The conspiracy to “covertly and unlawfully” influence U.S. public opinion as it relates to Gulen, as prosecutors put it, and ultimately secure his extradition was remarkably brazen. The U.S. government’s position has been that Turkey has not provided the Justice Department with sufficient evidence that Gulen, a Pennsylvania-based cleric who is a legal U.S. resident, played a role in the failed 2016 coup against Turkish President Recep Tayyip Erdoğan, as Erdoğan alleges. (The White House was reportedly considering extraditing Gulen last month, however, in order to placate Turkey over the murder of the Saudi journalist Jamal Khashoggi.)
Enforcement of Section 951—a statute that, if violated, carries a maximum sentence of 10 years in prison—has also intensified, thanks in part to Mueller. Since his appointment in May 2017, Mueller has farmed out several FARA and 951 cases to prosecutors in New York, Washington, D.C., and Virginia. The Eastern District of Virginia, for example, is handling the Turkish lobbying case involving Flynn’s business associates that was spun off of Mueller’s probe into Flynn’s lies to the FBI in early 2017. Likewise, an investigation in New York of alleged FARA violations by the former lobbyist Tony Podesta, former Representative Vin Weber of Minnesota, and Barack Obama’s former White House counsel, Greg Craig, is a spin-off of Mueller’s probe into Manafort’s lobbying work for Ukraine.
Not all of the DOJ’s foreign-influence investigations were originally launched by Mueller. Prosecutors in Washington, D.C., secured a guilty plea from the Russian national Maria Butina last week as part of a counterintelligence investigation that reportedly predates the 2016 election. Butina was arrested in July and charged with a 951 violation for attempting to establish “unofficial lines of communication” with influential politicians in Washington at the direction of a Russian official from 2015 to 2016. Butina has agreed to cooperate fully with the government in a wide-ranging investigation of Russian influence operations on U.S. soil—cooperation that could implicate her boyfriend, the GOP operative Paul Erickson, who has reportedly already received a letter warning him that the DOJ is considering charging him under Section 951.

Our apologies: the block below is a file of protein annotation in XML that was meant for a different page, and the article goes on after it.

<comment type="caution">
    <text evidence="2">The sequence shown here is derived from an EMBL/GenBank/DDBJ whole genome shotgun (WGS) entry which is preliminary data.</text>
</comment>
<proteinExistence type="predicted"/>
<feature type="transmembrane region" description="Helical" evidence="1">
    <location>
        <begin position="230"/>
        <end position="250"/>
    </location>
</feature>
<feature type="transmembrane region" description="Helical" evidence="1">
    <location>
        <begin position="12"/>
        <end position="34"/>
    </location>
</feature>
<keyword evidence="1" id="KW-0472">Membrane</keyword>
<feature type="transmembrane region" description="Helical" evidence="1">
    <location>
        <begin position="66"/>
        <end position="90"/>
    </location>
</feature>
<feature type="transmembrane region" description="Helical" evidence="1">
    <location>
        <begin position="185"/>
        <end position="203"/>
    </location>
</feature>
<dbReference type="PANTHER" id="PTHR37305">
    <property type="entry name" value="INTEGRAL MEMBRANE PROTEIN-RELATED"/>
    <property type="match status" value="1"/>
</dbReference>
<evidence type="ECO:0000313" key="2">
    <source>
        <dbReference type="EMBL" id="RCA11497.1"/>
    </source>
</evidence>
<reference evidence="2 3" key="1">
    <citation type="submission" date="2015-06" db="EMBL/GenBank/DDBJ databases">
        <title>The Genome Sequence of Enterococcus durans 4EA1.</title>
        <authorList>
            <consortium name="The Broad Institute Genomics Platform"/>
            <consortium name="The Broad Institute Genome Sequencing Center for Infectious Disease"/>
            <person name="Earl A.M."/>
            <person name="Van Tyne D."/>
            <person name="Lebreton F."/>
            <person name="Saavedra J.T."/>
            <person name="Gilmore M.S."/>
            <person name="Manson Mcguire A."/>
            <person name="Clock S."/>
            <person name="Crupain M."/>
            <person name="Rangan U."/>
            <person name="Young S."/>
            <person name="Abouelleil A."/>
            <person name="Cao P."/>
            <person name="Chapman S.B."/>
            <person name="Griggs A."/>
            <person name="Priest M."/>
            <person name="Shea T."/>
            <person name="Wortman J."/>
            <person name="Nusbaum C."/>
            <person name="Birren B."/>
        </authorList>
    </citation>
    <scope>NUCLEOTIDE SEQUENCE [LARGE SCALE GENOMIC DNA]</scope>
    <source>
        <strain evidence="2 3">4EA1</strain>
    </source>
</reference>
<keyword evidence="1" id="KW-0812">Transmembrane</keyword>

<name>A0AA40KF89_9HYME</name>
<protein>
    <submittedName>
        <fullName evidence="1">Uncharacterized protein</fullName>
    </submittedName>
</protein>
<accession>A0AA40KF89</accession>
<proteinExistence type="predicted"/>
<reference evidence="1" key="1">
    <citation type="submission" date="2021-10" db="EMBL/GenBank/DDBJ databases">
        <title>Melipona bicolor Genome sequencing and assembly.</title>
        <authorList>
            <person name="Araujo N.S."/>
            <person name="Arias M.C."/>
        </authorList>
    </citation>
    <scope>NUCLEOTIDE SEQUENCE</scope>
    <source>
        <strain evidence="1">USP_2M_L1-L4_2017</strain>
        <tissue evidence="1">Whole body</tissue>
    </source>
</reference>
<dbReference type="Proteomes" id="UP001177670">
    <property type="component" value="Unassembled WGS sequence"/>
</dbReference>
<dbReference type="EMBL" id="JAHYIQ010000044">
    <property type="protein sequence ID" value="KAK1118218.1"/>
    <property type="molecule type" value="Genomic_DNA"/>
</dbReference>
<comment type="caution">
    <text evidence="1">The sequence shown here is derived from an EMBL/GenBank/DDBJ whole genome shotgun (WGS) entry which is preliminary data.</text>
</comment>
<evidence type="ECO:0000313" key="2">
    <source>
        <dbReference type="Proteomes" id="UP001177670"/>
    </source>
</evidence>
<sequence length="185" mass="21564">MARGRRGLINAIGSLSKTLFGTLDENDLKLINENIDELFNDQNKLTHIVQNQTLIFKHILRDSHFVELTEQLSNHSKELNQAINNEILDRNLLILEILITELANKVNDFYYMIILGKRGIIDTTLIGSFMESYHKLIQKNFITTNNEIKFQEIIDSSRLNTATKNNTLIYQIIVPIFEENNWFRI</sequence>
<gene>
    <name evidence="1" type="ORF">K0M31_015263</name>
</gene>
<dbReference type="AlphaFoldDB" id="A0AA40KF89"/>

David Laufman, who oversaw the DOJ’s FARA unit as chief of the department’s Counterintelligence and Export Control Section until 2017, said the spate of 951 charges was “consistent with the Justice Department’s recent intensification of efforts to identify and hold accountable individuals in the United States acting surreptitiously at the direction and control of a foreign government.”
He added that the intensified efforts apply to “espionagelike activities, procurement of technology with military applications, or efforts to influence U.S. lawmakers and the American public.”